Here are details about EIST and stuff, you might not want to read it unless you are interested:
EIST enabled and using the balanced power plan in Windows basically works like this: if the CPU usage for all cores is very low as seen in the Windows task manager, something like 10% for example, Windows will start to reduce speeds. The idea is that if the load is 10% at a speed like 3800 MHz, the load would still only be 23% or so at 1600 MHz, so reducing speed is not a problem.

The other thing you have to know about this is what that 10% load really looks like from the point of view of the CPU. What it means is that there is no program running that actually does non-stop work. A program that actually computes something looks like 100% load. What happens in that 10% load example is that the only programs running are things that wait for some sort of event, they process any event that happens and go back to waiting. The CPU switches between on and off all the time. A 10% load means it is asleep 90% of the time.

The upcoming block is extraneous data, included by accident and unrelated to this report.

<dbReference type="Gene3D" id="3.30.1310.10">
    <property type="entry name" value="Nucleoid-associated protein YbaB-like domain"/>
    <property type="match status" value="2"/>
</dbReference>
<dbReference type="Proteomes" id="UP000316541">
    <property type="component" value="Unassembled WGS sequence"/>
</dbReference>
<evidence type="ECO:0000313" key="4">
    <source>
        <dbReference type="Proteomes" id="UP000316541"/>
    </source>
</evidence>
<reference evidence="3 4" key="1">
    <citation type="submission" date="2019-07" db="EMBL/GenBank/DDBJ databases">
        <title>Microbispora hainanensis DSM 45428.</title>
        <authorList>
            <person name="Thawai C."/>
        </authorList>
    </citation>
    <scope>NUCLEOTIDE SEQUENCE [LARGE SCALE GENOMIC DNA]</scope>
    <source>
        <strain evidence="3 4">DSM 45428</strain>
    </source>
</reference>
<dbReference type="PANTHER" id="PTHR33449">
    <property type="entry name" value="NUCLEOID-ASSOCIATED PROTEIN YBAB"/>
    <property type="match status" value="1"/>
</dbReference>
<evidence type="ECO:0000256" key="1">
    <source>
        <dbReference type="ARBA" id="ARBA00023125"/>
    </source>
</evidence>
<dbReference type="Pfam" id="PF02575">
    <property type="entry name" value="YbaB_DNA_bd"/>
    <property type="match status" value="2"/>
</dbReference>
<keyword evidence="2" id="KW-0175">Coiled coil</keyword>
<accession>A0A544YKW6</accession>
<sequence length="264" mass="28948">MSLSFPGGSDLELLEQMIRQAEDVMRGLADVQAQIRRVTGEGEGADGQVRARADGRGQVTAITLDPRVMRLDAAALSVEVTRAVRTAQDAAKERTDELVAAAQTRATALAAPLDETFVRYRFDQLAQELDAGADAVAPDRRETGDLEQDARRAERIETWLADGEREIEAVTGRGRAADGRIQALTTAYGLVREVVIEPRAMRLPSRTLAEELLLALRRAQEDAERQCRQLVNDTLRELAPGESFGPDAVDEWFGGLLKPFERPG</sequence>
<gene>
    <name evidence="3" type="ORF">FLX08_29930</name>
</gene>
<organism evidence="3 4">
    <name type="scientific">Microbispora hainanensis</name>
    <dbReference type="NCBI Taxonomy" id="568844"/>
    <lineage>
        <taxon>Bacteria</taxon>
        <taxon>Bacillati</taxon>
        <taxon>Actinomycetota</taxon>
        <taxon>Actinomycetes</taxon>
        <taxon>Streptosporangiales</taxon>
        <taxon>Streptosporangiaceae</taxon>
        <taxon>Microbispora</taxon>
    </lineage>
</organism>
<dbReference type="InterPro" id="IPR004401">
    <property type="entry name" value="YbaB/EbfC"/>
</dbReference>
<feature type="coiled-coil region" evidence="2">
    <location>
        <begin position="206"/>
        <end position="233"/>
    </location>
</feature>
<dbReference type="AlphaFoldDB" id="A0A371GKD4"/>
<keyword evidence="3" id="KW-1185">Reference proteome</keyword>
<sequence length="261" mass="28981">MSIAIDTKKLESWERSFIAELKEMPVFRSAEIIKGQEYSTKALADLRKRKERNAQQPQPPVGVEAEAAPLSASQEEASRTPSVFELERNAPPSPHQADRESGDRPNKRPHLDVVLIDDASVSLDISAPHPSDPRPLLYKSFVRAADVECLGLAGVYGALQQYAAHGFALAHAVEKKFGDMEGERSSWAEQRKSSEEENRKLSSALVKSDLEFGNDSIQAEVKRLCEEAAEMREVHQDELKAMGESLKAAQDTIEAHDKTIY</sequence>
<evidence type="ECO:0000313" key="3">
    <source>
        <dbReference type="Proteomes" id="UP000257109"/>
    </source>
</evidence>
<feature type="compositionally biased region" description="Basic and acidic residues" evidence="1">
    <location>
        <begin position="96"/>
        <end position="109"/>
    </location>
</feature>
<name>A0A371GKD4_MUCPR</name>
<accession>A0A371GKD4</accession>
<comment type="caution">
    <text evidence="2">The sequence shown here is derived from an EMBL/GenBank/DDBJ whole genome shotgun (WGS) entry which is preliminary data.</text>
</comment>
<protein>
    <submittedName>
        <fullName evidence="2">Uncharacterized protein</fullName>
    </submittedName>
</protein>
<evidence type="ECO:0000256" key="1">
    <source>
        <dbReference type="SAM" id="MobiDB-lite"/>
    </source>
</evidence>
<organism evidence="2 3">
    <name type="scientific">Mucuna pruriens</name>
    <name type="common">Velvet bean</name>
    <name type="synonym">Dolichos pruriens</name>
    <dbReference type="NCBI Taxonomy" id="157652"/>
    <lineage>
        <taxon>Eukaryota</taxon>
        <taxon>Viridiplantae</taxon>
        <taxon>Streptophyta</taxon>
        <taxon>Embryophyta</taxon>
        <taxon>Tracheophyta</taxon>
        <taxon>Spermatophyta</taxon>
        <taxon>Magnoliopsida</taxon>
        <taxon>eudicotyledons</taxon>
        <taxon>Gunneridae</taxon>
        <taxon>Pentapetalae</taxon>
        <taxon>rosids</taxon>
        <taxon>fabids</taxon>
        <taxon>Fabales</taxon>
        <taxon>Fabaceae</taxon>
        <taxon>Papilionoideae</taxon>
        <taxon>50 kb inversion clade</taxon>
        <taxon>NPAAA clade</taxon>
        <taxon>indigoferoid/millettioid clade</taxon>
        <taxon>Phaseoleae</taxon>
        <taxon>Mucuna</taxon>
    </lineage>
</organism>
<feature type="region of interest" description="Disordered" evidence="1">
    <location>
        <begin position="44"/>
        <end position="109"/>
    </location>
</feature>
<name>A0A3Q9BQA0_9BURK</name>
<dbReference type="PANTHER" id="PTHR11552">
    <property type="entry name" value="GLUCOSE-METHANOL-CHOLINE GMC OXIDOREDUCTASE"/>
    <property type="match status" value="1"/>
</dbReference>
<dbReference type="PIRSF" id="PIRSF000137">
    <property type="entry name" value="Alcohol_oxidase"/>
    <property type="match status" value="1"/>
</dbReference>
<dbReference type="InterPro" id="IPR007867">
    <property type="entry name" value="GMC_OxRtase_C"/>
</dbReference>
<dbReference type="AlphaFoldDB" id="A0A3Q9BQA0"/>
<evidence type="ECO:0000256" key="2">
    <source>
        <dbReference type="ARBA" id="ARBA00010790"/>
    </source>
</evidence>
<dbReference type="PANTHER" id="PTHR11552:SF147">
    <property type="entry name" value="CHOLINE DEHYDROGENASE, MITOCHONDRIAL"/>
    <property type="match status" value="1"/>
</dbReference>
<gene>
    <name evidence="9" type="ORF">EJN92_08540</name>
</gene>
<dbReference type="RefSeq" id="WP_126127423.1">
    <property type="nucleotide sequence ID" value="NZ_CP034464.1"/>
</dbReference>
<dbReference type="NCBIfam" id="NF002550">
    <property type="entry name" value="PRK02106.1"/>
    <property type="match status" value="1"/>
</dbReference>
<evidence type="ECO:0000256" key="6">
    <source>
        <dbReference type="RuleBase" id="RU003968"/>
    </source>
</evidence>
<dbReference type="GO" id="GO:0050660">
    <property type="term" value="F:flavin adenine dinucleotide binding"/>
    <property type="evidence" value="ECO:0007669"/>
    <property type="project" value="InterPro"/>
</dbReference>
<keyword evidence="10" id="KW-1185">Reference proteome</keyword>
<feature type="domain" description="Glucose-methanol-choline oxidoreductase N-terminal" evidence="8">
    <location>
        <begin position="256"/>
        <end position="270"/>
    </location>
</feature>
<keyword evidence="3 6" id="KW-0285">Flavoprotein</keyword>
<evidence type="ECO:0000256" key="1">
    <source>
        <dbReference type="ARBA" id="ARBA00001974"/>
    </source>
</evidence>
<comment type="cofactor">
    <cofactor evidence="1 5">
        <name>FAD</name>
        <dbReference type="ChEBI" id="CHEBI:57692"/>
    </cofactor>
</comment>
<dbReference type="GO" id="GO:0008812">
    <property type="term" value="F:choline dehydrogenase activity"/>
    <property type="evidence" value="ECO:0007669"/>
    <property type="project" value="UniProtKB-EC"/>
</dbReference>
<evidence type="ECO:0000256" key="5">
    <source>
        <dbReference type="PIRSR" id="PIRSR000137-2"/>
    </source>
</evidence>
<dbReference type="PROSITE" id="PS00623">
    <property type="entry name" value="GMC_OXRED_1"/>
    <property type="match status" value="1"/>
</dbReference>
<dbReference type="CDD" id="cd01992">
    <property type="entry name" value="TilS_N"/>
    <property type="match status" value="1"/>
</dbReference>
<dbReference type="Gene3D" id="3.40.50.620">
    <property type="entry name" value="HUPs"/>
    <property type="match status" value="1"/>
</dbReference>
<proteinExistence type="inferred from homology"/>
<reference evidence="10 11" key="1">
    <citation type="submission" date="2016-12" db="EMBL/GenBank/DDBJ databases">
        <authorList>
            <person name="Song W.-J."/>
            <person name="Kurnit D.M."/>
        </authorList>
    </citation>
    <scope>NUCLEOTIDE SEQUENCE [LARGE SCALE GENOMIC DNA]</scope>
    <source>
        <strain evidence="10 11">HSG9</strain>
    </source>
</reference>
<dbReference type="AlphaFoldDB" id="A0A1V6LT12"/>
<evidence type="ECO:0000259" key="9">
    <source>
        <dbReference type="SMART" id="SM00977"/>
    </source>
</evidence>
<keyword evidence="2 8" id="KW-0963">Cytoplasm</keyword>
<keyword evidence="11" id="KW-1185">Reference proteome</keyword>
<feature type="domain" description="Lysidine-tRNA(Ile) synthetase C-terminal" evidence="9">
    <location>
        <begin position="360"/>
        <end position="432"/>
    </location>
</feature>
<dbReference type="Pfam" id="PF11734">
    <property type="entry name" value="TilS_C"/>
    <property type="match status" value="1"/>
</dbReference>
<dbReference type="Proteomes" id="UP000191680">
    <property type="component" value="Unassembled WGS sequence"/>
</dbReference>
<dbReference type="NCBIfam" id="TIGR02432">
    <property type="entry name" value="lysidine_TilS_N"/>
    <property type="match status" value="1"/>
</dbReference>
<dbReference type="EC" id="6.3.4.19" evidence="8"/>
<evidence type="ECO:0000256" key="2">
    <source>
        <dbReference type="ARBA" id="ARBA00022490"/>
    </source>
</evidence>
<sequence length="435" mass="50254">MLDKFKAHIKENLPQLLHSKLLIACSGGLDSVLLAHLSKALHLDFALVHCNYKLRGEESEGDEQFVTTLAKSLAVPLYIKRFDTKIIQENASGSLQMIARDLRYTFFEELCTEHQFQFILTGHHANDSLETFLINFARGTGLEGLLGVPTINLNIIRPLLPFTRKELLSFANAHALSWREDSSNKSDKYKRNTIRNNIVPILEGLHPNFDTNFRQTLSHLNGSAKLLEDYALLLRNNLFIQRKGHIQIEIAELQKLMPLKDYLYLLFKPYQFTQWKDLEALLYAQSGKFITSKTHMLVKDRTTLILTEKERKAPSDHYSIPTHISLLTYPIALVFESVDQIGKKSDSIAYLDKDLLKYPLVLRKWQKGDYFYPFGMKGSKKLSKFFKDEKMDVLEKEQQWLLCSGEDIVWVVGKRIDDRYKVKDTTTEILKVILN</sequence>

That's where it gets interesting with regards to power saving and reduced speed. If you allow Windows to reduce speed through EIST, this will save less power than you might think. When the CPU runs at reduced speeds, it will take longer to process events. It will sleep less than when running at full speed. EIST is still not bad. The temperatures when you are doing boring things on the desktop will look a good bit better if EIST is enabled. Don't forget that this needs the "balanced" power plan in Windows or it won't really get used.

The big thing for power saving are the C-states and the features that work on that. When the CPU is waiting and not doing anything, this will do things like stop the clock and cut power. In that 10% load example, this would mean that 90% of the time, the CPU is off and uses close to no power. This also happens if you have EIST disabled and the 10% load runs at full speed.

You should try to keep everything related to the C-states enabled. It should work on a 3770k CPU and Z77 board. Older CPU generations had stability problems with this, but this should be fixed.
 

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Discussion Starter · #10 ·
Thanks.